Archive - December 2017

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Our holidays in photos: Sun, sand and animals
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December in review: Year’s end
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Knick knacks of the past for the future
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G.L.i.B – bed:The Carnivorous City
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G.L.i.B-bed: Everyman
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G.L.i.B -bed: Born a crime
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Creating one of our own
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95% Western, 5% Local

December in review: Year’s end

Perhaps December would have turned out great if one unexpected inconvenience hadn’t marred the celebratory mood it heralds – the fuel scarcity menace. Everything hinged on the availability of this dark, flowing liquid. It was priority, and practically took over our lives and the impending Yuletide.  Nevertheless, four books passed beneath my voracious gaze – Persuasion, How to spell Naija in a 100 short stories Vol. 2, Excuse me ! & Born a crime.  My 9- 5 job hummed along  uninspiringly. Not that I expected anything less; the signs have been there for quite a while. I even wrote and sent off the monthly report earlier than usual as requested by the boss. My exercise routine included three days of bicycle – riding once we went off for the holidays, and hurray I had material more than enough to post beyond the required monthly target of my blog. Goodbye 2017;I sure won’t miss you much.

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Knick knacks of the past for the future

Spring cleaning has never featured in my life in recent times. I don’t subscribe to designating a set time to unclutter my life of clothes unworn for months or unused paraphernalia of a hobby, passion or trend long forgotten. No time for that. And in any case, my asthma disorder lacks the patience to outlast a deluge of dust and rubbish for a prolonged period of time. I happen upon a confused multitude of closet, cupboard or wardrobe in the course of my life’s movements, deal with it immediately and keep it moving. I declutter in bits. Like a stage play in acts and scenes but not all occurring in one huge block of time.  And that’s how I tackled my shelf of books just before the holidays set in. A space I had been procrastinating on.  Of course, I spent too much time mulling over relics of different times of my writing, reading and formal education life. I barely finished cleaning and clearing out before the first sneeze and a slight wheeze both burst out almost at once, the combination leaving me gasping for breath. But the ensuing discomfort was overshadowed by the pages of memories I clutched within my palms – old short stories and articles I had written, compact books I had read only once, workout pamphlet, forgotten items that would be worthy of my scrutiny. And who knows what else that scrutiny would result in? A trip down memory lane? Definitely. Reminder of some really good creative times? Oh yeah. And unwittingly insert themselves into my plans for a memorable and intriguing 2018.

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G.L.i.B – bed:The Carnivorous City

This was amongst the first set of books I read at the beginning of the year. But somehow, a post about it never made it onto the blog. Kindly read this article with that knowledge in mind. The title didn’t quite do it. I was just equal parts pissed. I didn’t know about the book and thrilled at the same time that I happened upon it the day I decided to buy my first set of novels for the year.  I was also ashamed to call myself a reading fan of Toni Kan’s. Of course, I hadn’t read any of his work in years but he was a Facebook friends and I followed his online news magazine – sabinews. I had been following him since his Hints Magazine days.  Soni is missing – the first line of the book – rang in my head throughout the time I was buried between its pages. Those three words determined every and any action of the plot, subplots and its characters. It shaped and unravelled the novel.  Half way through, I came to the sad realization that I might never ‘meet’ the larger- than- life Soni. His spirit, his words, his energy and love for life I felt in his family members, the friends he made , the life he built…I also wanted to witness him firsthand after all the reported speech from those who knew him.  However, I was consoled by other aspects of the book. The familiarity of the physical locations, except Mushin. They were relatable and I could almost point to the exact site of the lighthouse restaurant as I drove around d the area a few days after.  Asaba also brought its own nostalgic feeling- ogogonogo market, etc- even if I had been to the Delta State capital only twice. Sometimes, the author’s style was sudden, unexpected; other times I was intrigued, entertained to bits ‘switching from English to Igbo…’ At no time did he come up short of my expectations of his creativity. Whether in its simplicity or complex structures. He kept me entertained, educated, engaged… Of course”more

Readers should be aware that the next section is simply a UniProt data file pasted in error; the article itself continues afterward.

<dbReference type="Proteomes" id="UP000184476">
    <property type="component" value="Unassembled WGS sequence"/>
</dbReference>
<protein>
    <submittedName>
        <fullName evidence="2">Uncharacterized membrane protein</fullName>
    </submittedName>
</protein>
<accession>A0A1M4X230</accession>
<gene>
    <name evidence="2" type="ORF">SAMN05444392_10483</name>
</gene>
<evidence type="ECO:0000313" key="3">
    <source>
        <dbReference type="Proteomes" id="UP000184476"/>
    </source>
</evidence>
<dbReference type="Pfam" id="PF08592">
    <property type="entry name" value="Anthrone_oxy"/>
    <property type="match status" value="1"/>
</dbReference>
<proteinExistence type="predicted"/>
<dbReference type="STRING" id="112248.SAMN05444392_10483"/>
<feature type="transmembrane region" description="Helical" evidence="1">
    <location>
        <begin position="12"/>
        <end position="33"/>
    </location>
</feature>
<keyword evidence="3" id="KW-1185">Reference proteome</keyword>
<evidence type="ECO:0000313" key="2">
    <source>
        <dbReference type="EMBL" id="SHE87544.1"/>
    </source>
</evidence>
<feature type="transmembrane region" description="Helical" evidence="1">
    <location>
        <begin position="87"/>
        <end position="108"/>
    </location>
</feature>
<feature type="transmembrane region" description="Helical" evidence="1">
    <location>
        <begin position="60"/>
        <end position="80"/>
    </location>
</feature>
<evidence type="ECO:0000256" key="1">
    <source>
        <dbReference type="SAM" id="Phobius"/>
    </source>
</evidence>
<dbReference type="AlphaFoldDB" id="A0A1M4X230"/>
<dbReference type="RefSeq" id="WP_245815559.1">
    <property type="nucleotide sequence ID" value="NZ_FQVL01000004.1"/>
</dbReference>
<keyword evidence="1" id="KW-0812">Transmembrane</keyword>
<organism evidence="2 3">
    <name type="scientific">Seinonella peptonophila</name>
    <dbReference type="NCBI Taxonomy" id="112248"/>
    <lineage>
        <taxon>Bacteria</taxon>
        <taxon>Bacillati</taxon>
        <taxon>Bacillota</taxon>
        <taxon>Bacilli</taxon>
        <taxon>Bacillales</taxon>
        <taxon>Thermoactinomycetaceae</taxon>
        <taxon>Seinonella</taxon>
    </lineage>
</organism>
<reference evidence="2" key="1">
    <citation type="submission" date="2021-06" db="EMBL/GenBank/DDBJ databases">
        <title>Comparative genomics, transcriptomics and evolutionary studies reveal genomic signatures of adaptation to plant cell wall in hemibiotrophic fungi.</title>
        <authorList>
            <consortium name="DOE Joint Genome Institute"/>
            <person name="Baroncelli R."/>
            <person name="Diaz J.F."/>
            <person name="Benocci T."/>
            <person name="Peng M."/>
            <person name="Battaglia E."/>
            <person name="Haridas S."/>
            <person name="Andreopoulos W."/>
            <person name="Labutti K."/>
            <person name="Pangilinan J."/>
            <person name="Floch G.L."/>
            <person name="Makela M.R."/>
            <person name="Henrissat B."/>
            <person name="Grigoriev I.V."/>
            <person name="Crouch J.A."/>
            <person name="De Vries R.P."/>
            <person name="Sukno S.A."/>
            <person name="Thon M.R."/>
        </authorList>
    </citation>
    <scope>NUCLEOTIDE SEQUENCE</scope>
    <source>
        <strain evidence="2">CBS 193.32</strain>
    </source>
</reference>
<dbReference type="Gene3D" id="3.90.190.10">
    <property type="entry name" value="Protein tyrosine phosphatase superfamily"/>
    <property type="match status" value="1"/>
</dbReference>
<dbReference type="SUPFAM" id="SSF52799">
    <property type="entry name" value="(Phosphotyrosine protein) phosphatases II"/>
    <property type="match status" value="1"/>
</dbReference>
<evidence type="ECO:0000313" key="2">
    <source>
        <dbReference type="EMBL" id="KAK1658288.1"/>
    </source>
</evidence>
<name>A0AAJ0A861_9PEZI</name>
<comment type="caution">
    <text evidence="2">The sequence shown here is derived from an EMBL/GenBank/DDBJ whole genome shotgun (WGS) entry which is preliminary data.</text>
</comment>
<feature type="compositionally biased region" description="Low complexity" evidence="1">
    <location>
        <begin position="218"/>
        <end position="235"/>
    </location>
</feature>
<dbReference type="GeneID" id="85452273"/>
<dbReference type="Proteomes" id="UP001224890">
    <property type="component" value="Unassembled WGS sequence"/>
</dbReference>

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G.L.i.B-bed: Everyman

Everyman ends his life the same way; it’s the details of how he lived it that makes the difference. Back in school, Everyman was a play listed amongst required reading for one of my English drama course. I remember most of its contents in sketches(plays didn’t pique my interest back then), save for something about everyman billed to die and give account of his life. I think. Everyman ‘s life ends the same way; it’s the details of how he lived that’s different. This faded memory propelled me to this little red volume of work which I devoured in less than two days. “Alive with literary brilliance” according to the Sunday Times, it truly was with Roth’s magnificent writing style, evoking a constellation of emotions – sometimes simultaneously, other times one after the other. Based on a particular man’s life and his relationships and subsequent actions with family, friends and colleagues, it deviates from the play which uses allegorical characters, each personifying an abstract idea. The time lapse between my reading of both genres of the title , as well as my preference for prose over plays  tilts this compact volume heavily in my favour. The bonus being its well- written delivery.